Taylor Made Ambulance in Arkansas attached the solar panels when they were outfitting the new ambulances for Southwest. One of the owners, James Taylor, says this was the first time they have worked with solar panels and it "was a very good experience."

He added, "This is the first practical application of solar power I've seen."

Taylor says his company substituted mounting brackets, replacing the light-duty, aluminum brackets that were standard with the solar panels with something sturdier. The standard brackets might work for attaching panels to the roof of a house, but a panel mounted on top of an ambulance—which not only moves, but sometimes at high speeds—needs to be more robust. 

The first five ambulances to make the trip from Arkansas to Arizona got a surprise endurance test when they went through a storm in Oklahoma with golf-ball sized hail that left dents in the roofs and sides of the vehicles. The solar panels survived unscathed. And they continue to perform. 

Medrea says since the vehicles with solar panels arrived, they no longer have problems with weakened ambulance batteries after a night of maintaining onboard electronic equipment. A worst-case scenario in EMS is climbing into an ambulance in response to a call for "baby not breathing" and finding the battery dead or maybe drawn down just enough that it can't start the vehicle.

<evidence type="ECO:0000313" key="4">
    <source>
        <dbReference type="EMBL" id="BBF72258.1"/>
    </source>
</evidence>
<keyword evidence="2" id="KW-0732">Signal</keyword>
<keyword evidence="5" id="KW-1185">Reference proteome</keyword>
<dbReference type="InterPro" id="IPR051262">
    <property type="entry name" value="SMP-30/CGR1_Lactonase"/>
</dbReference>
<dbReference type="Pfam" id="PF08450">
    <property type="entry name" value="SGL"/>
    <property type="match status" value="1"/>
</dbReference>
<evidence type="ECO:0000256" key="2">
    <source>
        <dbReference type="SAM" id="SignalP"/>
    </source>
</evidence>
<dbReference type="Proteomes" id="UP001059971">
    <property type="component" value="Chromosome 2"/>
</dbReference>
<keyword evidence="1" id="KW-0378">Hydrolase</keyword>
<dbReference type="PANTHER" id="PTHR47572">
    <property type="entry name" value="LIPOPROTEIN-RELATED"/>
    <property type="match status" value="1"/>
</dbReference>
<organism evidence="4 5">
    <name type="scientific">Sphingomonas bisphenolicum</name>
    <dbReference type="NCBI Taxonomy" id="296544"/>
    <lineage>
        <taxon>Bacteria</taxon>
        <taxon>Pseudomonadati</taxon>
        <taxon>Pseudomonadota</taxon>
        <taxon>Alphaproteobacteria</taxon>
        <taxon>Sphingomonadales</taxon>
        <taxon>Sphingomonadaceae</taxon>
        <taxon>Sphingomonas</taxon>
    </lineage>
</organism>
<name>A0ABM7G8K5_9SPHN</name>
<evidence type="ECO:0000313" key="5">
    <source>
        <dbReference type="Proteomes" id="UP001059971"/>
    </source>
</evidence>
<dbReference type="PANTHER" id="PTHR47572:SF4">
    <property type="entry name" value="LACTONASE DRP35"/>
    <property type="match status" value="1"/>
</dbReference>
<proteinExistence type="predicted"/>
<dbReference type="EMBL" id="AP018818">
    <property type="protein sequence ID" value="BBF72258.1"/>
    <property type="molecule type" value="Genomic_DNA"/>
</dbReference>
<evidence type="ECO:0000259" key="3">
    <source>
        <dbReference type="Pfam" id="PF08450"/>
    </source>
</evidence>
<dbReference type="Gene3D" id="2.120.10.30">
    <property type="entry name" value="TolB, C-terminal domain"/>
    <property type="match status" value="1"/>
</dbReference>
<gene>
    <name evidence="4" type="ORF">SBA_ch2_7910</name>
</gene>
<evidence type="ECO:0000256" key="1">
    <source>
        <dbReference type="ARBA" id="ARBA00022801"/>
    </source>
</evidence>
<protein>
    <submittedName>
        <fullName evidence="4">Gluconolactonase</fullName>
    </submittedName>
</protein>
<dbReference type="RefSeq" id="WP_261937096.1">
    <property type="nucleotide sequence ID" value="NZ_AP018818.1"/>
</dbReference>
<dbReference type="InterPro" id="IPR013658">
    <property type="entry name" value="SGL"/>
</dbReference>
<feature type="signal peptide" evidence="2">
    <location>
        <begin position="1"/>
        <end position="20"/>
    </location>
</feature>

Other Examples
Though Southwest is the first ambulance service in Arizona to use solar panels, other agencies are also drawing on solar power to address slightly different issues.

In 2008, the Dial 1298 for Ambulance service in Mumbai, India, conducted a pilot program using roof-top solar panels to boost their batteries supplying power to onboard equipment. A Web story says the solar panels eliminated the need for ambulances to drive around the city solely to keep the vehicles' batteries charged.

The unnecessary driving increased fuel costs for the company, while it also contributed to air pollution in the crowded metropolitan area. Keeping costs down is particularly important to 1298 Ambulance, because it operates on a sliding-fee schedule, providing free services to those who can't afford to pay. In this case, solar panels have the potential to impact service delivery and save lives.

Also in 2008, Sunstar EMS in Pinellas County, Fla., first outfitted its ambulances with solar panels to recharge batteries that run power stretchers, portable ECGs, laptops and cell phones.